If a pitcher has enjoyed some good luck, does that mean that he is a definite sell high candidate? Not necessarily, as there are a lot of factors that should go into deciding whether you should trade a pitcher or not.
With that said, let’s take a look at the five pitchers who have the best BABIP (through Saturday) and determine if we should be looking to move them or not:
1) Josh Beckett – Boston Red Sox – .217
It has been a renaissance campaign for Beckett, who has also benefited from an 84.3% strand rate. His 1.86 ERA and 0.92 WHIP are sparkling, but is there any way we actually believe that he can maintain it?
Yes, he has always shown great control, so his 2.93 BB/9 is believable, but his strikeout rate is down (7.73 K/9), and his fly ball rate is up (43.6%). In fact, since 2002 it is only the second time he’s posted a FB% above 40% (in 2002 he was at 42.8%), yet his home runs against are at an all-time low (0.39 HR/9). That’s what happens when you have a HR/FB of a measly 3.9%.
Is that believable? The previous five years saw him post rates of 15.4%, 8.0%, 10.5%, 12.8% and 14.2%. In 38.1 innings at Fenway, he has not yet allowed a home run (last season he allowed 9 HR in 58.0 innings at home). There is just no way I can buy into it.
It has been a great season to date for Beckett, but the chances of him maintaining it appear to be nil. That’s not to say that he won’t remain usable, but if someone in your league is buying and willing to pay a premium, I wouldn’t hesitate to cash in.
2) Phil Humber – Chicago White Sox – .220
Many forget that he was once a top prospect for the Mets (first round pick in 2004) and was included in the deal that sent Johan Santana packing from Minnesota, as he has never even come close to the potential. He has a minor league career ERA of 4.48 and prior to 2011 had managed only a pair of Major League starts (and only 26 relief appearances).
This season, however, he has been tremendous. The good times continued yesterday, as he defeated the Diamondbacks by going 7.2 innings and allowing two runs on seven hits and one walk, striking out five (this outing raised his BABIP to .225).
While his strand rate is believable (72.4%), he is barely notching strikeouts (5.47 K/9), and it is impossible to imagine him maintaining his current walk rate (2.08 BB/9). Yes, he showed good control in the minor leagues with a BB/9 of 2.68, but what he’s shown this season is a significant improvement.
I would certainly enjoy him while you can, but some sort of a regression almost feels inevitable.
3t) Jhoulys Chacin – Colorado Rockies – .221
He was significantly hyped prior to the season, and early on he has delivered with a 2.81 ERA and 1.08 WHIP. Of course, you couple the BABIP with an 80.6% strand rate and does anyone feel confident that he can maintain his current levels?
A 60.2% groundball rate certainly has helped, and if he can maintain that, there is a good reason to believe that he can continue to be successful. It becomes even clearer when you look at his 15.7% HR/FB, which he easily could improve upon (last season he was at 8.7%).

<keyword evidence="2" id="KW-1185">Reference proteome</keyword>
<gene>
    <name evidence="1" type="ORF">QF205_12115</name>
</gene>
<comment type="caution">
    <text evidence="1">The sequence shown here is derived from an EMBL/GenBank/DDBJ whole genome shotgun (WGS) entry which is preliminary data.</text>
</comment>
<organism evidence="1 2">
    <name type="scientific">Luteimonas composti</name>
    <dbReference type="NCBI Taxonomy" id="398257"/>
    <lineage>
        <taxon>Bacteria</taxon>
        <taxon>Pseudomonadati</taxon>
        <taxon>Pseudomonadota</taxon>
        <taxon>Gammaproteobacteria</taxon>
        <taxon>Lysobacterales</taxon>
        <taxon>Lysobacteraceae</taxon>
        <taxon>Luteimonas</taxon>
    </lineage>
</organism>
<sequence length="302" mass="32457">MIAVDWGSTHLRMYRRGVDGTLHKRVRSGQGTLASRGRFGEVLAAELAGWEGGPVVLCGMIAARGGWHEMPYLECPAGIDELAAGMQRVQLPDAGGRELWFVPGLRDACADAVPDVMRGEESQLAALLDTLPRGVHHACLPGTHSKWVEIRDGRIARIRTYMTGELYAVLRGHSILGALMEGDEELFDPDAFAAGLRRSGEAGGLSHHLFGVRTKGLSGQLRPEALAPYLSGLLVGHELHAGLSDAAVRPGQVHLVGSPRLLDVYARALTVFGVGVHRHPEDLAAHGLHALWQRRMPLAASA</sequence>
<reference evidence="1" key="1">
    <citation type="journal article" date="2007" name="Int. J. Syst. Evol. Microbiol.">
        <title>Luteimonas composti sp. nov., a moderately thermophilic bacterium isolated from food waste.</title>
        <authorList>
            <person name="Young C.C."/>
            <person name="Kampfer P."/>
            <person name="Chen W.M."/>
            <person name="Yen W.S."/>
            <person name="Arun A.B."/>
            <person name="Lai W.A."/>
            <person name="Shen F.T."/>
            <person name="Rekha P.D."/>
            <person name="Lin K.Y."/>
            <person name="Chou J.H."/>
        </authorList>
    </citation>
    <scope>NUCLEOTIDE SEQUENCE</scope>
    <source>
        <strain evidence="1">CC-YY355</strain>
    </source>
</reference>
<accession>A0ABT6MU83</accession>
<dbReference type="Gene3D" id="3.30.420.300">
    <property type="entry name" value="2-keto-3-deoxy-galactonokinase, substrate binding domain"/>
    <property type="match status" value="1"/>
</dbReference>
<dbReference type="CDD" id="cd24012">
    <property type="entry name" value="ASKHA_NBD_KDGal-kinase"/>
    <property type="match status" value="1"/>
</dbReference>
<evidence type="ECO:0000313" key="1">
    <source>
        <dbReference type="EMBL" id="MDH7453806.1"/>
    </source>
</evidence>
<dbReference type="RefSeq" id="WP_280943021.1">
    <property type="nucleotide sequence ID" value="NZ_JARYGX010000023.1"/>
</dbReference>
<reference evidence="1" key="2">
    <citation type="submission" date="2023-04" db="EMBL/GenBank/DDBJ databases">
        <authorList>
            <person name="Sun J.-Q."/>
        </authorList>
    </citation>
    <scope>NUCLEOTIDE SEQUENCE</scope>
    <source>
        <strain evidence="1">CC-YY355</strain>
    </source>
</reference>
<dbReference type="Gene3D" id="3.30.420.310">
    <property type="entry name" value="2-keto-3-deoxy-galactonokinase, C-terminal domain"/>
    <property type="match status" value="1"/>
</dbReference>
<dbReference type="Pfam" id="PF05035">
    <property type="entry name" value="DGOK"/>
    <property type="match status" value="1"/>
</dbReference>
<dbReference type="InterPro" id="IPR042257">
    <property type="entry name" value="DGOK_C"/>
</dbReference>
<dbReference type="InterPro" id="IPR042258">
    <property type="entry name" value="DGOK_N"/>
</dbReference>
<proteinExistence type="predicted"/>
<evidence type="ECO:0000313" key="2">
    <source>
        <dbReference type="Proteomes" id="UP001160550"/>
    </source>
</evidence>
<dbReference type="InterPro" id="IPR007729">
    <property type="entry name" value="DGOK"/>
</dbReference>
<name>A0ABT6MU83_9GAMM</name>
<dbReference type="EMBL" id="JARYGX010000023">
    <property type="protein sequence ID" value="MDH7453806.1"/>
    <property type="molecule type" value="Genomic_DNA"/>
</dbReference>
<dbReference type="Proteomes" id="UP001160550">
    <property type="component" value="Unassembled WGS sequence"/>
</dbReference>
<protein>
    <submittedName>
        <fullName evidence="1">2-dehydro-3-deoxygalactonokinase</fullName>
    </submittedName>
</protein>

In other words, if you believe that he can maintain his current groundball rate, you have to believe that he can excel. If you think that could regress, then an overall regression is going to come.
His groundball rates by month have been:
- April – 60.4%
- May – 58.5%
- June – 63.3%
In other words, he has certainly made a believer out of me.
3t) Justin Verlander – Detroit Tigers – .221
It doesn’t matter what numbers you throw out there, Verlander is an ace. There is no real reason to discuss him as a potential sell high candidate.
5) Jeremy Hellickson – Tampa Bay Rays – .224
One of the most hyped rookies of the year, Hellickson has thrived despite calling the toughest division in baseball home. He has a 3.09 ERA and 1.14 WHIP, but obviously the BABIP leads us to believe that a lot of luck has been involved in his success.
At the same time, he posted a 9.83 K/9 and 2.12 BB/9 over his minor league career. Thus far this season, he sits at a 5.76 K/9 and 3.52 BB/9. Improving on both of those marks would certainly go a long ways in cementing his long term success.
Of course, no matter what he does, pitching in the AL East could cap his value. He has not yet faced the Yankees, so keep that in mind. In fact, the AL East team that he’s played the most is the Orioles (2.29 ERA in 19.2 innings), and how impressive is that? Sure, he has a 3.65 ERA (over 12.1 innings) against the Red Sox, but one of those starts came in early April. The other was his most recent start, where he allowed three earned runs over seven innings. Impressive, yes, but is it really enough?
He’s been spectacular, but I would proceed with caution.
Make sure to check out these other great articles from Rotoprofessor:
- Around the Majors: June 19: Yovani Gallardo, Hanley Ramirez, Francisco Liriano & More
- Injury Report: June 20: Albert Pujols, Alex Rodriguez, Hunter Pence & More
- 2011 Fantasy Baseball Two-Start Pitchers: Week 13
- Prospect Tracker: Bryce Harper & Collin Cowgill
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